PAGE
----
Eating disorders can increase the risk of anemia both because of overall malnutrition and specific vitamin and mineral deficiencies. People with eating disorders may also avoid iron rich foods, further increasing the likelihood of becoming anemic.

Treatment

Treatment for anemia is different depending on the cause and severity of the anemia. For severe iron deficiency anemia, blood transfusions may be necessary. 

Diet often plays an important role in rehabilitation for anemia. Eating enough food and including adequate sources of dietary iron is an important part of recovering from both eating disorders and anemia. Some people may also benefit from taking iron pills. 

It’s always a good idea to work with a dietitian and health care team to create an individualized protocol based on your needs and symptoms. 
Through nutritional rehabilitation and restoration of adequate iron levels, it is possible to recover from both eating disorders and anemia.

Disclaimer about "overeating": Within Health hesitatingly uses the word "overeating" because it is the term currently associated with this condition in society, however, we believe it inherently overlooks the various psychological aspects of this condition which are often interconnected with internalized diet culture, and a restrictive mindset about food. For the remainder of this piece, we will therefore be putting "overeating" in quotations to recognize that the diagnosis itself pathologizes behavior that is potentially hardwired and adaptive to a restrictive mindset.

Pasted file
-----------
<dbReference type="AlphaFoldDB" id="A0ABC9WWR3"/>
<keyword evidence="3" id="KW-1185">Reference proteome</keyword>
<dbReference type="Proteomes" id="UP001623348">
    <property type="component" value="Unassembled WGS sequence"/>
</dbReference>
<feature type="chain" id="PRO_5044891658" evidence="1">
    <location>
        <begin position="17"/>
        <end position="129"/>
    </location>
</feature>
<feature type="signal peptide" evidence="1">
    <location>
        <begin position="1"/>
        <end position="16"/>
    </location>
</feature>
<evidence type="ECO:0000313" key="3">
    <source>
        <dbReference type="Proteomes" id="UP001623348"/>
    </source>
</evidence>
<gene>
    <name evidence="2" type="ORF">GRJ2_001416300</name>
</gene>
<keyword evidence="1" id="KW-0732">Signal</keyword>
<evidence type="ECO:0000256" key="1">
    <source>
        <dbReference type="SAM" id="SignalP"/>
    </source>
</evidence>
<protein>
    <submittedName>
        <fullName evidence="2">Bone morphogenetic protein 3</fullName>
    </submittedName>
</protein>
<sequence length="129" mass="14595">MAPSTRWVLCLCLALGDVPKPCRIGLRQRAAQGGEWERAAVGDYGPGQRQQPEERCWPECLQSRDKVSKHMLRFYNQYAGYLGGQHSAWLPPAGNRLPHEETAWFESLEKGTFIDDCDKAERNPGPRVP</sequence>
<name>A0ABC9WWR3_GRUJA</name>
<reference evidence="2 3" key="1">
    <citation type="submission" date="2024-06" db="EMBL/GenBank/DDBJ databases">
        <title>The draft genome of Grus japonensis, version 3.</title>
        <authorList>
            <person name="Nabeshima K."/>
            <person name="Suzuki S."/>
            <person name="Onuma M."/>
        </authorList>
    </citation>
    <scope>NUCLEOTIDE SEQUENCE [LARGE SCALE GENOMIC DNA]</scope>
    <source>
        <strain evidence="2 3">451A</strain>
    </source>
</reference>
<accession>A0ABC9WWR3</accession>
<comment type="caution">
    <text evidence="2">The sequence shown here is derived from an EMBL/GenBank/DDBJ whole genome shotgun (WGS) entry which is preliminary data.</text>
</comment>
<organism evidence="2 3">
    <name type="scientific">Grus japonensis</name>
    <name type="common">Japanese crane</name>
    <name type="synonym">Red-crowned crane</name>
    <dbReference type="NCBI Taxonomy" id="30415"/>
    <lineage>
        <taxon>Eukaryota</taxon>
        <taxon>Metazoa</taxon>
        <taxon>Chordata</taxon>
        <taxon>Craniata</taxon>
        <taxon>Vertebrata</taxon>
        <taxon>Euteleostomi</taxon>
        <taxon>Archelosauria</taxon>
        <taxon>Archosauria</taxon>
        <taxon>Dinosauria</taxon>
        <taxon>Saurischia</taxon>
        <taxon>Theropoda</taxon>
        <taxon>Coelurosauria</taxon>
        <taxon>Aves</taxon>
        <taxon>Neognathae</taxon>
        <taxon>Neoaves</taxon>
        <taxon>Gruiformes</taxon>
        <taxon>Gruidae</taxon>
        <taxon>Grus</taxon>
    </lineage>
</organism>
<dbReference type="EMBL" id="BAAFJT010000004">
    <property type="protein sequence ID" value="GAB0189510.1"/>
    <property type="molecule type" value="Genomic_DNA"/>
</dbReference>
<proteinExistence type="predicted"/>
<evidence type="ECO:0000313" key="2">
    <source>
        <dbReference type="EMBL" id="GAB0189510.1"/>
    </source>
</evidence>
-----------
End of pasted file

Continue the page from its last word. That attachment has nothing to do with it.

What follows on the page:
Resources

  1. Rodriguez Vielba P, Lorenzo CM, Pablos EG. Pneumatosis intestinalis in anorexia nervosa. Rev Esp Enferm Dig. 2021 Nov; 113(11):797. https://pubmed.ncbi.nlm.nih.gov/34154369/
  2. Lemille J, Le Bras M, Fauconnier M, Grall-Bronnec M. Anorexia nervosa: Abnormalities in hematological and biochemical parameters. Rev Med Interne. 2021 Aug; 42(8): 558-565. https://pubmed.ncbi.nlm.nih.gov/33461787/
  3. Cleary BS, Gaudiani JL, Mehler PS. Interpreting the complete blood count in anorexia nervosa. Eat Disord. Mar-Apr 2010; 18(2): 132-9. https://pubmed.ncbi.nlm.nih.gov/20390616/
  4. Takeshima M, Ishikawa H, Kitadate A, Sasaki R, Kobayashi T, Nanjyo H, Kanbayashi T, Shimizu T. Anorexia nervosa-associated pancytopenia mimicking idiopathic aplastic anemia: a case report. BMC Psychiatry. 2018 May 25; 18(1):150. https://pubmed.ncbi.nlm.nih.gov/29801443/
  5. De Filippo E, Marra M, Alfinito F, Di Guglielmo ML, Majorano P, Cerciello G, De Caprio C, Contaldo F, Pasanisi F. Hematological complications in anorexia nervosa. Eur J clin Nutr. 2016 Nov; 70(11):1305-1308. https://pubmed.ncbi.nlm.nih.gov/27436150/
  6. Guinhut M, Melchior JC, Godart N, Hanachi M. Extremely severe anorexia nervosa: Hospital course of 354 adult patients in a clinical nutrition-eating disorders unit. Clin Nutr. 2021 Apr; 40(4): 1954-1965. https://pubmed.ncbi.nlm.nih.gov/33023762/
  7. Miller KK, Grinspoon SK, Ciampa J, Hier J, Herzog D, Kilbanski A. Medical findings in outpatients with anorexia nervosa. Arch Intern Med. 2005 Mar 14; 165(5):561-6. https://pubmed.ncbi.nlm.nih.gov/15767533/
  8. Gainhut M, Godart N, Benadjaoud MA, Melchior JC, Hanachi M. Five-year mortality of severely malnourished patients with chronic anorexia nervosa admitted to a medical unit. Acta Psychiatr Scand. 2021 Feb; 143(2):130-140. https://pubmed.ncbi.nlm.nih.gov/33247947/ 
  9. Green R, Datta Mitra A. Megaloblastic anemias: nutritional and other causes. Med Clin North A. 2017 Mar; 101(2):297-317. https://pubmed.ncbi.nlm.nih.gov/28189172/
  10. Walsh K, Blalock DV, Mehler PS. Hematological findings in a large sample of patients with anorexia nervosa and bulimia nervosa. Amer J Hematol. 2020 Jan 15. https://onlinelibrary.wiley.com/doi/10.1002/ajh.25732
  11. Kaiafa, G., Kanellos, I., Savopoulos, C., Kakaletsis, N., Giannakoulas, G., & Hatzitolios, A. I. (2015). Is anemia a new cardiovascular risk factor?. International journal of cardiology, 186, 117–124. https://doi.org/10.1016/j.ijcard.2015.03.159